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A weight-independent association between atypical antipsychotic medications and obstructive sleep apnea



With increasing use of atypical antipsychotic (AAP) agents, the concern has been raised about the association between AAP agents and medical complications. Obstructive sleep apnea (OSA) is a common breathing disorder that adversely affects health and quality of life. Because the major risk factors for OSA are weight gain and obesity by altering the upper airway anatomy, an association between AAP and development of OSA is predictable. However, we hypothesized that AAP may promote OSA not only by weight gain but also because of its potential effects on upper airway muscle function. In the present study, we evaluated the possible association between AAP use and the severity of OSA.


A sample of patients using AAP for treatment of paradoxical insomnia was evaluated before and at least 8 weeks after AAP use. Patients were divided based on type of AAP use to olanzapine, risperidone, and quetiapine groups. Patients used olanzapine (5–10 mg), risperidone (2–4 mg), or quetiapine (100–200 mg) 2 h before bedtime. Before and after treatment, respiratory variables were recorded using polysomnography. BMI, neck circumference (NC), and waist circumference (WC) were measured before and after treatment period.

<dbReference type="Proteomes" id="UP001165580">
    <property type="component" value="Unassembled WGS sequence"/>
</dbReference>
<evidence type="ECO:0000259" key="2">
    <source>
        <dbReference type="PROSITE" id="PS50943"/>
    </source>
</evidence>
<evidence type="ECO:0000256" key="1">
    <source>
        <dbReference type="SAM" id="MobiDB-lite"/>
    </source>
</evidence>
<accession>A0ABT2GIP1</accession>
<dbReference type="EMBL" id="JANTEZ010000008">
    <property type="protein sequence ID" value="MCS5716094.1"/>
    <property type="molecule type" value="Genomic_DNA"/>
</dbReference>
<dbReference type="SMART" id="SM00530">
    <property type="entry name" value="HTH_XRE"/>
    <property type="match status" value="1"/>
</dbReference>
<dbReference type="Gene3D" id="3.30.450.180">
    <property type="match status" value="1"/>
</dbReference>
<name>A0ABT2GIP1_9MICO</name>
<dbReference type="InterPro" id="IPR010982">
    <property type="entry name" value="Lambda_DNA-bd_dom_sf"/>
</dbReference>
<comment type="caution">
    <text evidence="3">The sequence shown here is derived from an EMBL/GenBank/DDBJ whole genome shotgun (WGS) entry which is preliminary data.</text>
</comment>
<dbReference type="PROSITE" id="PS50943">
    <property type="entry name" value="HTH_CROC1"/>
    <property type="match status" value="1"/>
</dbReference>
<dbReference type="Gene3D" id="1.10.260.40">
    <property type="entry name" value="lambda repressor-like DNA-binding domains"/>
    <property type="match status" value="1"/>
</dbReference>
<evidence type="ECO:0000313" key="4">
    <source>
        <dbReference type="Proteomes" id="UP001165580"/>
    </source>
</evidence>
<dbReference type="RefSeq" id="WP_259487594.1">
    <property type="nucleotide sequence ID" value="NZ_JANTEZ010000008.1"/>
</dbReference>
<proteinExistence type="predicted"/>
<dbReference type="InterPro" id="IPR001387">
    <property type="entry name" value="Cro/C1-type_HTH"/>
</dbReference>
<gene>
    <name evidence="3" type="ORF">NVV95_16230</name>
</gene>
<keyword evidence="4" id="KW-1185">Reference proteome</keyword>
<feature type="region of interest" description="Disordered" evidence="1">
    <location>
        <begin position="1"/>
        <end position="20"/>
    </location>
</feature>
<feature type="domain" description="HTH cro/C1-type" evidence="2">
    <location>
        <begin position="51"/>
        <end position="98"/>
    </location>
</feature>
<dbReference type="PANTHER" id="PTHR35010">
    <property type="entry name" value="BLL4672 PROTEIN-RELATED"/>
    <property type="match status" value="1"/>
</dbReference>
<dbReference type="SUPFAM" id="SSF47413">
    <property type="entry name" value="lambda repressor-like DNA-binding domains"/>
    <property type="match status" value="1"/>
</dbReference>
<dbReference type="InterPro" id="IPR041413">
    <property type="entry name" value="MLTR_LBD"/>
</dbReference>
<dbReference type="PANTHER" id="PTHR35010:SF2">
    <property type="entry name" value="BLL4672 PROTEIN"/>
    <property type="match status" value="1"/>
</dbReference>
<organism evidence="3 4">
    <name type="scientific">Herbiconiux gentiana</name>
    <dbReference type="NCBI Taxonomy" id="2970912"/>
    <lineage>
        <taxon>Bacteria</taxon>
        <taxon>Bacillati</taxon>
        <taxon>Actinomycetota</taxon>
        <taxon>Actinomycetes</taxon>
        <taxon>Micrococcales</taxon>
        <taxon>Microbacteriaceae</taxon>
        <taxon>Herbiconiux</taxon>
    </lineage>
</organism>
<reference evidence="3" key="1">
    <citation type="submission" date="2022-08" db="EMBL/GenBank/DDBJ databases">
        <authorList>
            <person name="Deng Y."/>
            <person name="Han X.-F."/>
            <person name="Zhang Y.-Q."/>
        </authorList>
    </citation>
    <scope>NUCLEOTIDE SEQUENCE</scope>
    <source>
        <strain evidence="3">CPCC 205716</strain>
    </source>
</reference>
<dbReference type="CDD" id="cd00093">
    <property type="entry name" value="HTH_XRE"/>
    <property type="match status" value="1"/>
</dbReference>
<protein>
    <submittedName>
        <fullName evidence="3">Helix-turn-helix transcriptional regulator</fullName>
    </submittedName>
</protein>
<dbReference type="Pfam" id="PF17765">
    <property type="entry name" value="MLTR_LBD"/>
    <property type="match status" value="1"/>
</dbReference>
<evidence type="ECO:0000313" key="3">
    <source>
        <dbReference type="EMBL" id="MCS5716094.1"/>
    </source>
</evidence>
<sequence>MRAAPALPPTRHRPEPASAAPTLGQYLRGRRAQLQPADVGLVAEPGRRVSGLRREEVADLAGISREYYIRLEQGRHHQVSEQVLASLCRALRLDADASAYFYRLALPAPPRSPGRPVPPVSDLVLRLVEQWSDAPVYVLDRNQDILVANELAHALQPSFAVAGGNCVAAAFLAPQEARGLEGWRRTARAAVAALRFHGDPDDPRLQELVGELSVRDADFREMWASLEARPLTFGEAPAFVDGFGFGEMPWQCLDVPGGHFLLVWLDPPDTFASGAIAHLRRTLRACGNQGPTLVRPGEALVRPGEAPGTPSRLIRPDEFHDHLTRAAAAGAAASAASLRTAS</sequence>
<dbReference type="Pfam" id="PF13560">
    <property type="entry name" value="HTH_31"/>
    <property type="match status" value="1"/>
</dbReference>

There was no significant difference between pre- and post-treatment apnea index (0.2 ± 0.6 vs. 2.6 ± 4.3; p = 0.094) in olanzapine group. However, significant differences in hypopnea index (5.1 ± 5 vs. 30 ± 10.8; p < 0.0001) and AHI (5.3 ± 4.9 vs. 32.6 ± 9.6; p < 0.0001) were observed. Similar results were found in quetiapine and risperidone groups, except that in quetiapine group, apnea index was significantly increased after treatment period (0.7 ± 1.2 in pre-treatment vs. 3.1 ± 2.4 in post-treatment; p = 0.007). There were no significant changes in BMI, NC, and WC during treatment period in all three groups.


While AAP medications are known cause of weight gain as a main risk factor of OSA, our finding demonstrated a weight-independent association between AAP medications and worsening respiration during sleep.

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Correspondence to Mohammad Rasoul Ghadami.

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No funding was received for this research.

Ethical approval

All procedures performed in this study was approved by the ethics board of Kermanshah Medical University (KUMS) in Kermanshah, Iran.

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Informed consent was obtained from all individual participants included in the study.

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The authors declare that they do not have any financial conflict of interest related to the topic of the study.

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Khazaie, H., Sharafkhaneh, A., Khazaie, S. et al. A weight-independent association between atypical antipsychotic medications and obstructive sleep apnea. Sleep Breath 22, 109–114 (2018).

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  • Atypical antipsychotic
  • Obstructive sleep apnea
  • Weight gain
  • Polysomnography